Just like that, I felt like I had transformed into someone born in 1795. I didn’t have a cane handy, but if I had, I’m sure I would have started waving it at my co-workers and screaming at them to get off my lawn. (Or, more likely given where I work, my WLAN.)
After a few minutes, my bewildered rage disappeared and I managed to think a bit more clearly. It occurred to me that, on some level, Sarah’s reaction shouldn’t have come as such a surprise. DOS, after all, in its traditionally understood form at any rate, hasn’t been a part of most computer users’ lives since well before we plunged into the 2000s, and it had been heavily on the wane since the release of Windows 95 pounded the final nail in the coffin of mainstream command line interfaces.
But just as I expect all people to have a working knowledge of their own country’s history, I also think it’s vital for those who are serious about technology to have a strong understanding of where we’ve come from. So if Sarah’s response was justified from her perspective, my exasperated incredulity was from mine as well.
I remain convinced that a strong background in the tools and techniques you needed to use in the DOS days is still relevant today, in our GUI-driven culture. Aside from obvious things, like using the command prompt to get extensive directory listings or deal with detailed network settings in reasonable ways, it’s still important not to be afraid to edit (or at least look at) system files, tweak settings, and compile and edit batch files.
A solid majority of users can get along without these skills, true, but if you remember the days when they were your sole interaction with the computer, your perspective on all they can offer you is very different. And, to me, richer. Because it means you own your computer at the deepest possible level. You’re in full control of it – you’re not at its mercy – and that’s exactly the way things should be.
The importance of Pi
This also reinforces what I believe is the necessary role of systems like the Raspberry Pi: Computers have evolved to such a point that even people who should know better secretly think they might screw them up. When I had to shove my way through my colleagues gaping at the Raspberry Pi setup I’d thrown together, I couldn’t help but notice the dumbstruck looks on their faces – many of them had either never been faced with a command line before, or had forgotten the power it bestows upon the user. As amazed as they were by this ancient interface on a ruthlessly modern £30 no-frills computer, none of them was able (or, if I give them the benefit of the doubt, willing) to use it. To my mind, that’s not progress.
I take a lot of heat around here for being old-fashioned, and as I’ve mentioned before a lot of my office friends scoff at my love for system building and other DIY pursuits as being out of touch with the modern computing world. I’m constantly having to explain my passion for all this stuff and the way I approach the pursuit of it, when 15 years ago my level of knowledge and interest would have been par for the course – and a language all practitioners immediately understood.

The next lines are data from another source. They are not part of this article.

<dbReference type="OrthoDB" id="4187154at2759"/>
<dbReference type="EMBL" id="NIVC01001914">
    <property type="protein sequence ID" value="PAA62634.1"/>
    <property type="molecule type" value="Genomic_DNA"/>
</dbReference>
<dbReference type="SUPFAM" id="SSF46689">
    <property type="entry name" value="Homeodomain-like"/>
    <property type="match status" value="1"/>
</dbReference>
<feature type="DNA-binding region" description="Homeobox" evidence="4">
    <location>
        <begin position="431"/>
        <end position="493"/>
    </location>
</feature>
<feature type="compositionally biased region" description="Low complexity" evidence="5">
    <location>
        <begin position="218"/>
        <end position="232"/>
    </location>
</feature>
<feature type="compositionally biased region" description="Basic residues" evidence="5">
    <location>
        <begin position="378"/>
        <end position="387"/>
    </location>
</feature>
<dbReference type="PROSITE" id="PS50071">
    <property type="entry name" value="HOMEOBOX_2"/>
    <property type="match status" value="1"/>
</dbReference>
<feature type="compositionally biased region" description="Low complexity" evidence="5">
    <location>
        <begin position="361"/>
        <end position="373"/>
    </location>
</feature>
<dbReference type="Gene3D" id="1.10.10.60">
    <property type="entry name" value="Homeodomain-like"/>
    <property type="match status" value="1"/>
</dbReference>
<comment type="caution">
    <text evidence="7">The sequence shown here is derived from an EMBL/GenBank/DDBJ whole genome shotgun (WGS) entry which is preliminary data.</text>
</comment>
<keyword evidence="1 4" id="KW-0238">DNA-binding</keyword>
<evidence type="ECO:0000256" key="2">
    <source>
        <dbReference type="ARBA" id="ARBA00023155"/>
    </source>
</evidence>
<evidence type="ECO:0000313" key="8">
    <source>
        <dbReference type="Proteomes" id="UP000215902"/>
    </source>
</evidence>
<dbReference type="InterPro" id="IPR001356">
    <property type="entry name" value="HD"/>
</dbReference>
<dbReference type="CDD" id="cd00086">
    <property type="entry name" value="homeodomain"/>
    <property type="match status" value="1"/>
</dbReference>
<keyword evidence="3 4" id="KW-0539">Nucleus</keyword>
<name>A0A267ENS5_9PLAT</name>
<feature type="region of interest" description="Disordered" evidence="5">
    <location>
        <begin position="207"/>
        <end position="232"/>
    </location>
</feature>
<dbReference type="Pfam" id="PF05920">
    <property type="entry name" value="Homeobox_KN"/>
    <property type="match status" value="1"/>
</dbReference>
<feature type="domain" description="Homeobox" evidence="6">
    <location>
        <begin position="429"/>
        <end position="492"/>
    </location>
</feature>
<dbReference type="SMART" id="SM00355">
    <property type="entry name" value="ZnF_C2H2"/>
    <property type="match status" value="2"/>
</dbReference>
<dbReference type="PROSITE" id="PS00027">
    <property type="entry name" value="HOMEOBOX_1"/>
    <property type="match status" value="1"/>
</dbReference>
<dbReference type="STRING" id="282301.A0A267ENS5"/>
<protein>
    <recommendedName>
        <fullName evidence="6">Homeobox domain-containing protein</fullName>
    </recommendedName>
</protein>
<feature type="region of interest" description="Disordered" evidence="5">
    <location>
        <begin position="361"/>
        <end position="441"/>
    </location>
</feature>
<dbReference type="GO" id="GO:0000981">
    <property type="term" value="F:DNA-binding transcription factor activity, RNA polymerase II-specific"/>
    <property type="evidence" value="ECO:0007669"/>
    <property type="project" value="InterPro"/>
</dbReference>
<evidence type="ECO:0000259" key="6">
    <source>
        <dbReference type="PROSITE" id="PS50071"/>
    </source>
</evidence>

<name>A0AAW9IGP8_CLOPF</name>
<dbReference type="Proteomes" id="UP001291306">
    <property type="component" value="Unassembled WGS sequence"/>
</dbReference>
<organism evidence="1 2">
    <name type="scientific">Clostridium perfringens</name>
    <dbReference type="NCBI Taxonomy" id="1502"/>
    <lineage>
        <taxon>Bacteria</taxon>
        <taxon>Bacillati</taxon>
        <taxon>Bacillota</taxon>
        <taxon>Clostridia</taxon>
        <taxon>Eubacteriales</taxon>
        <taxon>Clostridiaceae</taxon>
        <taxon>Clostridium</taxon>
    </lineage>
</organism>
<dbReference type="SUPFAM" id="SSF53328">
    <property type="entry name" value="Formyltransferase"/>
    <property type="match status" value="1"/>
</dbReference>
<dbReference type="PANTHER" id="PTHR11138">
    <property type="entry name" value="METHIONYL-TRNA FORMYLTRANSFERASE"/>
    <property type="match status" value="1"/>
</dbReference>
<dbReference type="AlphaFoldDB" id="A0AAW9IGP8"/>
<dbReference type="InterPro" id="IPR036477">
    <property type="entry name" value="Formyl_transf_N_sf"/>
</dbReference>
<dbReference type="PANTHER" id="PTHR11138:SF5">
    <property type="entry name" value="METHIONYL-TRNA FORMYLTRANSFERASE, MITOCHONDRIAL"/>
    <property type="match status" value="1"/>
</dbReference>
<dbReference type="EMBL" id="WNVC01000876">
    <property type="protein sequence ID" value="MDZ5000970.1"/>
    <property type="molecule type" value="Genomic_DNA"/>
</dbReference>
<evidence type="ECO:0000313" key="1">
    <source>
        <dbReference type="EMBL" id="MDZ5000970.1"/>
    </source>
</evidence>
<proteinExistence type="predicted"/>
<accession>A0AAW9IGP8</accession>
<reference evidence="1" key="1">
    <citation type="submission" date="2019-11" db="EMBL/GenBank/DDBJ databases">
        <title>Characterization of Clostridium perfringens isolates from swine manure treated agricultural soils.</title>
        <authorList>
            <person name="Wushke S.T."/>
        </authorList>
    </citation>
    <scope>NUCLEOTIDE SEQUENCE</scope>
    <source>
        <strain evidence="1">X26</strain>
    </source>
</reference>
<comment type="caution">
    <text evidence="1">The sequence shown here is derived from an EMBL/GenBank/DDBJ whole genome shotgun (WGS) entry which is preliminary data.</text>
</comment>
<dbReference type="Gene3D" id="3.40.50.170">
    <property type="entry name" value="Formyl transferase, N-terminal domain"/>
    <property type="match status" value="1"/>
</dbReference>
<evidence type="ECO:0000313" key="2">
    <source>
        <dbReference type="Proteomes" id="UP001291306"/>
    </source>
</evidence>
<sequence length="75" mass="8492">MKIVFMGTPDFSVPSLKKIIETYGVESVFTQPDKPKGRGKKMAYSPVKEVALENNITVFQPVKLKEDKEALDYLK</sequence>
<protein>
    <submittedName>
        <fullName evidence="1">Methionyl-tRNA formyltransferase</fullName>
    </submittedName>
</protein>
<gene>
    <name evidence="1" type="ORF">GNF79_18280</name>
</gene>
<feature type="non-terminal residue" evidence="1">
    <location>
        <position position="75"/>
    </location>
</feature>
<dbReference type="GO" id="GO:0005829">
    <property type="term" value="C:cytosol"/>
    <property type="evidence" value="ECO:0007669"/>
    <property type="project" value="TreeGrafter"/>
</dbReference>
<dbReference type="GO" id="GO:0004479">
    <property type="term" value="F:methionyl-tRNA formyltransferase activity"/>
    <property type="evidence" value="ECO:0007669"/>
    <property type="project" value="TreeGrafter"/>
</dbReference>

To be clear, I don’t begrudge anyone their opinions about this stuff. Curmudgeonly as I may be, I ultimately think that the only thing that really matters is that people surround themselves with what works best for them. But, for the most part, people aren’t really aware what that is because they don’t have a full perspective. Who’s really missing the point: The one who looks at the full span of technological achievement, and suggests that maybe a certain hack from 30 years ago works better than the equivalent one today, but still uses modern products for other things for which they’re better suited? Or the one who lives so entirely in the now that there’s no good product, better product, or best product, just the next product – whatever it may be?
Fun with Autoexec.bat
I’ve made my choice, and I’m happy with it, but I’d love it if others – especially those who claim to be enthusiastic about technology – would be willing to rethink their own presumptions about where we’ve been, where we’re going, and what we’ve accomplished along the way. No, DOS will never make a comeback, and in the grand scheme of things that’s probably for the best.
But knowing what it was and how it worked, and growing to not worry about tackling the most vexing problems, because you used to slave for hours over CONFIG.SYS and AUTOEXEC.BAT files to elicit the most performance out of your bleeding-edge games – that can still help you today. The specific skills may be useless in this day and age, but the problem solving and mental engagement they encouraged are timeless, and of use in endeavours far beyond computers.
Because, once upon a time, developers didn’t see tools as brain-dead devices, but as electronic extensions of the human mind that made anything possible to those who knew the tricks and had the guts to use them. I, for one, am in favour of everyone being as connected as possible to each other by the products, big and small, that surround us. But if the population becomes a gibbering ball of helplessness whenever a graphical OS crashes or Linux systems suddenly become integral to our lives (and don’t think they won’t as soon as Windows 8 comes out), we haven’t gained anything.
Rather than Sarah asking, “What’s DOS?” she should be asking, “What can I learn from it that will still be useful today?”
My plan is to do everything I can to teach her the answer to that question. Maybe a copy of The Windows Command Line Beginner’s Guide will do the trick. Or maybe I need to sit her down in front of the Raspberry Pi and run through the basics of “apt-get.” I haven’t yet figured out the best course of action, but something must be done – and soon. Hopefully my efforts will inspire her, and perhaps even others, to realise that, though they’re frequently difficult to see in 2012, the lessons of DOS are far from DOA.